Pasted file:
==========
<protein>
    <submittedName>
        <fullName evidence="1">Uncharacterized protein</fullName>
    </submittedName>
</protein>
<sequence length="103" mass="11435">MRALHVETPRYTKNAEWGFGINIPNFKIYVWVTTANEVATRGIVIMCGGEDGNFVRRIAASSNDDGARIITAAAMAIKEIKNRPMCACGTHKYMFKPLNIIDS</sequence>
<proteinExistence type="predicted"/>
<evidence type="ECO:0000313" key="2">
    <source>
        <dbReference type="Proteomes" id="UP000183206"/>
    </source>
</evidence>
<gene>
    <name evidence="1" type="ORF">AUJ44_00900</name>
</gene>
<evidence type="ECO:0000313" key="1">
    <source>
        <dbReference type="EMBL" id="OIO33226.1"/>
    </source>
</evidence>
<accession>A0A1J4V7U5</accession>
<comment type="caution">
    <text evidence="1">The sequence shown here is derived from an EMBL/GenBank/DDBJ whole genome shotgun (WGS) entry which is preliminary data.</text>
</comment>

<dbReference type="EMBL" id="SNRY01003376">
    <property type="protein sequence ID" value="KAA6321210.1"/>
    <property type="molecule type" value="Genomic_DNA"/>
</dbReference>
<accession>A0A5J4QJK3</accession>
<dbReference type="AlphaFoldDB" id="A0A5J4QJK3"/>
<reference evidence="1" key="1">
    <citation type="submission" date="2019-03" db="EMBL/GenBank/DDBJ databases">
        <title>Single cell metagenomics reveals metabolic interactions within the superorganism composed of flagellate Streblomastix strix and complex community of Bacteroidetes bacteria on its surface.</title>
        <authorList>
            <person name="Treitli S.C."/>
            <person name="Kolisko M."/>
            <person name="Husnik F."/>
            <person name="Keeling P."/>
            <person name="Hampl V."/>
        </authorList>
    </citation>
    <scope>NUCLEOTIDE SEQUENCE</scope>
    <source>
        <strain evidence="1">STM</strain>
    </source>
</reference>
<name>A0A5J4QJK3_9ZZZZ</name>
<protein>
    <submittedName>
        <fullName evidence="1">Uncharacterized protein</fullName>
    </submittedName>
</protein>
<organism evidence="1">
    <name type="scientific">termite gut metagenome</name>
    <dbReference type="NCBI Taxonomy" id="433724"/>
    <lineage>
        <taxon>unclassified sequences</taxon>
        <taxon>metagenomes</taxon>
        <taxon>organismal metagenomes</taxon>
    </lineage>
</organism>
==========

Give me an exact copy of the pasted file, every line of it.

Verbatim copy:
<protein>
    <submittedName>
        <fullName evidence="1">Uncharacterized protein</fullName>
    </submittedName>
</protein>
<sequence length="103" mass="11435">MRALHVETPRYTKNAEWGFGINIPNFKIYVWVTTANEVATRGIVIMCGGEDGNFVRRIAASSNDDGARIITAAAMAIKEIKNRPMCACGTHKYMFKPLNIIDS</sequence>
<proteinExistence type="predicted"/>
<evidence type="ECO:0000313" key="2">
    <source>
        <dbReference type="Proteomes" id="UP000183206"/>
    </source>
</evidence>
<gene>
    <name evidence="1" type="ORF">AUJ44_00900</name>
</gene>
<evidence type="ECO:0000313" key="1">
    <source>
        <dbReference type="EMBL" id="OIO33226.1"/>
    </source>
</evidence>
<accession>A0A1J4V7U5</accession>
<comment type="caution">
    <text evidence="1">The sequence shown here is derived from an EMBL/GenBank/DDBJ whole genome shotgun (WGS) entry which is preliminary data.</text>
</comment>

<dbReference type="EMBL" id="SNRY01003376">
    <property type="protein sequence ID" value="KAA6321210.1"/>
    <property type="molecule type" value="Genomic_DNA"/>
</dbReference>
<accession>A0A5J4QJK3</accession>
<dbReference type="AlphaFoldDB" id="A0A5J4QJK3"/>
<reference evidence="1" key="1">
    <citation type="submission" date="2019-03" db="EMBL/GenBank/DDBJ databases">
        <title>Single cell metagenomics reveals metabolic interactions within the superorganism composed of flagellate Streblomastix strix and complex community of Bacteroidetes bacteria on its surface.</title>
        <authorList>
            <person name="Treitli S.C."/>
            <person name="Kolisko M."/>
            <person name="Husnik F."/>
            <person name="Keeling P."/>
            <person name="Hampl V."/>
        </authorList>
    </citation>
    <scope>NUCLEOTIDE SEQUENCE</scope>
    <source>
        <strain evidence="1">STM</strain>
    </source>
</reference>
<name>A0A5J4QJK3_9ZZZZ</name>
<protein>
    <submittedName>
        <fullName evidence="1">Uncharacterized protein</fullName>
    </submittedName>
</protein>
<organism evidence="1">
    <name type="scientific">termite gut metagenome</name>
    <dbReference type="NCBI Taxonomy" id="433724"/>
    <lineage>
        <taxon>unclassified sequences</taxon>
        <taxon>metagenomes</taxon>
        <taxon>organismal metagenomes</taxon>
    </lineage>
</organism>